133. Contraceptive use went from 35.5 per cent of the population in the mid1980s to 56.9 per cent in 1995. This increase involved in particular the use of modern contraceptive methods. The prevalence rate of such modern methods rose from 1.5 per cent in 1970 to 31 per cent in 1986 and 49 per cent in 1995, while the prevalence rate of natural or traditional methods remained virtually unchanged, varying between 6.5 per cent, 4.5 per cent and 7.5 per cent during the same period.

134. The most widely used method of contraception in Algeria is the pill, with an estimated prevalence rate of 43.4 per cent (out of 56.9 per cent) in 1995, or three out of four users. In second place is the intrauterine device (IUD), with a rate of 4.1 per cent. The use of other modern methods (condoms, injectables) is less widespread, with a rate of around 1.5 per cent. Prolonged breastfeeding remains the most widely used of the natural methods. The range of approved contraceptive products in Algeria was extended in 1997 on the occasion of the revision of the national nomenclature of medicaments and pharmaceutical products, when injectable contraceptives and hormone implants were introduced. In all, 29 contraceptive products are listed and approved in the national nomenclature.

135. With regard to continuity of contraception, the average period of use of contraceptive methods has lengthened considerably in the last 10 years, increasing from 25.2 months in 1996 to 31.5 months in 1995. The average period of use for the pill is 31.5 months and for the IUD 37.3 months. Current programmes favour the use of longterm methods and, in particular the IUD. IUD use is promoted in training for staff, doctors and midwives through information and awarenessraising campaigns and through the involvement of private practitioners, particularly gynaecologists, in a project linking the Ministry of Health, the Ministry of Welfare and the Family and the National Social Insurance Fund.

136. Men are strongly encouraged to participate, in two ways. Male contraception in the form of condom usage is becoming more widespread, particularly as a way of combating STD/AIDS. Information, education and awarenessraising campaigns are conducted targeting men specifically, particularly in the workplace. In addition, a project run by agricultural extension workers with the support of UNFPA is currently under way, aiming to raise awareness among men in rural areas.

137. Pregnancy monitoring and especially postnatal monitoring are an integral part of basic mother and child health care. Postnatal care includes not only clinical and gynaecological examinations, but also health education and the prescription of contraception. These services are provided in maternity clinics and other primary health care institutions (polyclinics and health centres) and are completely free of charge. However, in practice, postnatal consultation attracts fewer women than prenatal care, in both urban and rural areas.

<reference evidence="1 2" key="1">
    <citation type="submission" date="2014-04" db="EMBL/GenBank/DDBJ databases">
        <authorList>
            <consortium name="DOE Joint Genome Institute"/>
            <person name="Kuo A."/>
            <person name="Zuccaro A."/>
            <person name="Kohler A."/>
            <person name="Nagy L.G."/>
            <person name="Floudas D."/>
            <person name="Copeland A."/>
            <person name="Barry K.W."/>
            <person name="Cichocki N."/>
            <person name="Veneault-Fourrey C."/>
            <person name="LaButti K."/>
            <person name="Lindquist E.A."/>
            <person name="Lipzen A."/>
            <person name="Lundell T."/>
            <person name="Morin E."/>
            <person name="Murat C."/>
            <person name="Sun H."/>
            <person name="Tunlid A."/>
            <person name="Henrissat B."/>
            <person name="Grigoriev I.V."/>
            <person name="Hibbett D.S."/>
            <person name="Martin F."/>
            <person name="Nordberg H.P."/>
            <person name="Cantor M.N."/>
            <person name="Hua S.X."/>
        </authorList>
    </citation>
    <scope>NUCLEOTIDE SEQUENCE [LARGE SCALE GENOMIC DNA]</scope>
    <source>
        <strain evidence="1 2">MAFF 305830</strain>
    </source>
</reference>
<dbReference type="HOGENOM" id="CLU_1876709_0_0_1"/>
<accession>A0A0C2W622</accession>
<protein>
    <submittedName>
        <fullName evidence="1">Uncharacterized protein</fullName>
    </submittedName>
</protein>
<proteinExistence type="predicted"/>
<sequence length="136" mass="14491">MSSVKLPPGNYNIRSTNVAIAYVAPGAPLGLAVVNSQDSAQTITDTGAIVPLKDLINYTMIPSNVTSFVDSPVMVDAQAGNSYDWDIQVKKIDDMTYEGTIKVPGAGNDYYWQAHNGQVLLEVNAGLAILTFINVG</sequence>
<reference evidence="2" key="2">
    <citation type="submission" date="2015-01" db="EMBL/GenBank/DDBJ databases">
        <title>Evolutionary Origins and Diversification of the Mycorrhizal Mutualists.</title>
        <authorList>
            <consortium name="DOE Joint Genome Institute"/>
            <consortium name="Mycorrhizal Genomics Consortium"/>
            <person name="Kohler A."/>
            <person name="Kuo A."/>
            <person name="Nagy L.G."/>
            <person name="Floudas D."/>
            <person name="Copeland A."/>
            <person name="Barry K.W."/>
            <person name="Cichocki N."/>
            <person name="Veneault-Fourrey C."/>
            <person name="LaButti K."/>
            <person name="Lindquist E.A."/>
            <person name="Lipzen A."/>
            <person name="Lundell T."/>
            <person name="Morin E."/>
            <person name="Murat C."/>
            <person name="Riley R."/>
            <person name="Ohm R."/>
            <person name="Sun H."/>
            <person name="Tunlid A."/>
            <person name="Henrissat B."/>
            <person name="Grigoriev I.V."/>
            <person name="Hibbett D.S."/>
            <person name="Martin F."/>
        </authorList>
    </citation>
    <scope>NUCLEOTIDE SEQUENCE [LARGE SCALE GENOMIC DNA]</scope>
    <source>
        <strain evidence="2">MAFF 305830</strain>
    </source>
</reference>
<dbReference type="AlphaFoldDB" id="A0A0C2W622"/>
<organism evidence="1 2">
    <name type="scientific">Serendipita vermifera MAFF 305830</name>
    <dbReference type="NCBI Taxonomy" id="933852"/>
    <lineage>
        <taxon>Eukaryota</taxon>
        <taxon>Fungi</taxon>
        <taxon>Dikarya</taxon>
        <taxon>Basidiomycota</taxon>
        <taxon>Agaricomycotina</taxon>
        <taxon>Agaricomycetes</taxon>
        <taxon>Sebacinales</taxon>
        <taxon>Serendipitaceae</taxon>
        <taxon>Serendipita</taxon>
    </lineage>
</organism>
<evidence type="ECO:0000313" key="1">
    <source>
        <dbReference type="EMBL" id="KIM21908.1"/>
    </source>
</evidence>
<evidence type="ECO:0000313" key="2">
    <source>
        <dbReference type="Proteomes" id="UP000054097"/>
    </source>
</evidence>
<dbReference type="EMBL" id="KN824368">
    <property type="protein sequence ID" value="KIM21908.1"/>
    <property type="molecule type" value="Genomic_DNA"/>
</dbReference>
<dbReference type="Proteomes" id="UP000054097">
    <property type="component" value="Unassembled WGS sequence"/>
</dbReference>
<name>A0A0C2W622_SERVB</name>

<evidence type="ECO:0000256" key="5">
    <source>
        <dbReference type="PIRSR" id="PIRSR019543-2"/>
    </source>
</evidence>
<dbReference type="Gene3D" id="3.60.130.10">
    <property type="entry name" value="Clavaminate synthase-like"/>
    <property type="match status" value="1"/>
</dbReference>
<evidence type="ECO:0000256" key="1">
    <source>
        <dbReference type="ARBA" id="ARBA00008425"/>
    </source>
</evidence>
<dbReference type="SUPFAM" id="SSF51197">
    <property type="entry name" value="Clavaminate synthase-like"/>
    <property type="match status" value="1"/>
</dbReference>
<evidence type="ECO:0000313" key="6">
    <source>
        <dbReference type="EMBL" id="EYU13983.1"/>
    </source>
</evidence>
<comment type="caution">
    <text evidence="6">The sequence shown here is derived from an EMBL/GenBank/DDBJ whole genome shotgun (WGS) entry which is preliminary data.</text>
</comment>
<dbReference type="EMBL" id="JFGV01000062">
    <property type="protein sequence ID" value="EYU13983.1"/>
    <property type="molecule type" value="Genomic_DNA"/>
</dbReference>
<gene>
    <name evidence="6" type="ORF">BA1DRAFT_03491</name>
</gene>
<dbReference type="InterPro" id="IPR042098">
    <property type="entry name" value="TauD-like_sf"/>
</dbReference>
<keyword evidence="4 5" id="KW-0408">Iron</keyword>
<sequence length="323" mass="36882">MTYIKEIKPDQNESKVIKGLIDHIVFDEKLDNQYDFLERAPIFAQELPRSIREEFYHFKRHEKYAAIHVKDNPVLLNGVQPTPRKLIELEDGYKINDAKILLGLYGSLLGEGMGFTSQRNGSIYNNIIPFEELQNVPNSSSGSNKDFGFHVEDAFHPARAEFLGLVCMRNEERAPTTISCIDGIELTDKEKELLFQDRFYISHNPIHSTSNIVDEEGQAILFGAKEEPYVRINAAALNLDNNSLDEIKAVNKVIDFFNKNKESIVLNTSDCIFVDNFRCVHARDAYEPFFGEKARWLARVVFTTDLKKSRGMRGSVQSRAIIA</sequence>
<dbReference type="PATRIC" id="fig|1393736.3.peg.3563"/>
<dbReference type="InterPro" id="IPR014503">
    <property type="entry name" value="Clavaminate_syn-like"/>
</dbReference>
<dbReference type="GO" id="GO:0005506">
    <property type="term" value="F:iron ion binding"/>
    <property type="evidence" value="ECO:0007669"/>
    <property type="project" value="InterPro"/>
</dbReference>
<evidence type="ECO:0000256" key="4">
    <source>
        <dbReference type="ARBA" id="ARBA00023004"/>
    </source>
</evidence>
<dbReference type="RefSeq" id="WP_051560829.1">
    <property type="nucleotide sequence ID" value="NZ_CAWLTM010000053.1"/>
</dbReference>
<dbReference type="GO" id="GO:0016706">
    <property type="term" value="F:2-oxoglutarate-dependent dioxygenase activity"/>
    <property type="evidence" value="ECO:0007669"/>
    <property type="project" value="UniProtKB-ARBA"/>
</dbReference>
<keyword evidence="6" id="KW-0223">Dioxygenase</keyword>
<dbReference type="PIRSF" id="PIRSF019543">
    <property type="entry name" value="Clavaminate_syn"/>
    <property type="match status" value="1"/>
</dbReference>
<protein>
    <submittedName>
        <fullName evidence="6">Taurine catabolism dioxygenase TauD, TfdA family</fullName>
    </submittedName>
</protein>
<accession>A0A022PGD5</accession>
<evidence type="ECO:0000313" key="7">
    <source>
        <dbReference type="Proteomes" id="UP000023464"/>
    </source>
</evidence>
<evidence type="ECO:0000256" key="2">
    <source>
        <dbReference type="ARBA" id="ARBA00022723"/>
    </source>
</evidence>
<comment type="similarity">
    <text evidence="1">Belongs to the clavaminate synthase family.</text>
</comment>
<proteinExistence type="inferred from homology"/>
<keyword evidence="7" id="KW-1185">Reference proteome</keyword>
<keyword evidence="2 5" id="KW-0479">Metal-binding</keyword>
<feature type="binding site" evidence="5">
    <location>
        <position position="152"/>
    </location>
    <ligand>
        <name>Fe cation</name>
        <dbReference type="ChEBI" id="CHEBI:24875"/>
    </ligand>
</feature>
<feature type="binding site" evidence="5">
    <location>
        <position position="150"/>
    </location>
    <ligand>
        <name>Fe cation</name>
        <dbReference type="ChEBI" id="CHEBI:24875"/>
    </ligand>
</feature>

138. With regard to access to family planning, tangible progress has been made since the inclusion of this component in primary health care in the late 1960s. Further progress was made in the 1990s, when the national population policy was implemented. Contraception awareness is thus almost universal (in 1995, 99 per cent of women knew of at least one modern method); and contraceptive use has increased steadily, as shown in the table below.

Prevalence rate of contraception

(percentage of married women of childbearing age)

Prevalence rate of contraception
(per cent)

The use of modern methods of contraception has also become more widespread and the rate rose from 43 per cent to 49 per cent between 1992 and 1995.

139. Lastly, the spread of contraception applies both in urban and in rural areas, and the gap between the two areas has shrunk, as shown in the table below.

Prevalence rate of contraception by area of residence

(percentage of married women of childbearing age)


140. The legal basis for family planning is the Protection and Promotion of Health Act (No. 8505) of 16 February 1989, as amended and supplemented. In particular, the Act establishes a framework for mother and child health protection, providing a full range of medical, social and administrative measures whose purpose is to protect mothers’ health by offering the best medical and social conditions before, during and after pregnancy and to strive to create the best conditions for children’s mental and physical development. The Act mentions birth spacing as a means of “ensuring harmony and balance and protecting mothers’ and children’s life and health” and also sets forth the conditions for therapeutic abortion as “an essential measure to protect women whose lives are in danger or to safeguard their psychological stability”. The 1990 amendments, legalized inter alia, the prescription of family planning methods by midwives, who now represent nearly three quarters of family planning service providers.

141. The expansion of access to reproductive and family planning services is a cornerstone of Algeria’s health and population policy. The goal set in the programme adopted by the Government Council in March 1997 is a usage rate of 60 per cent for modern contraceptive methods by the end of the decade. In order to facilitate access to family planning, contraceptive services and products are free of charge in public health institutions. When provided through the private sector, 100 per cent of the cost of family planning services and products is reimbursed by social security.

142. The programme of action adopted has three main objectives: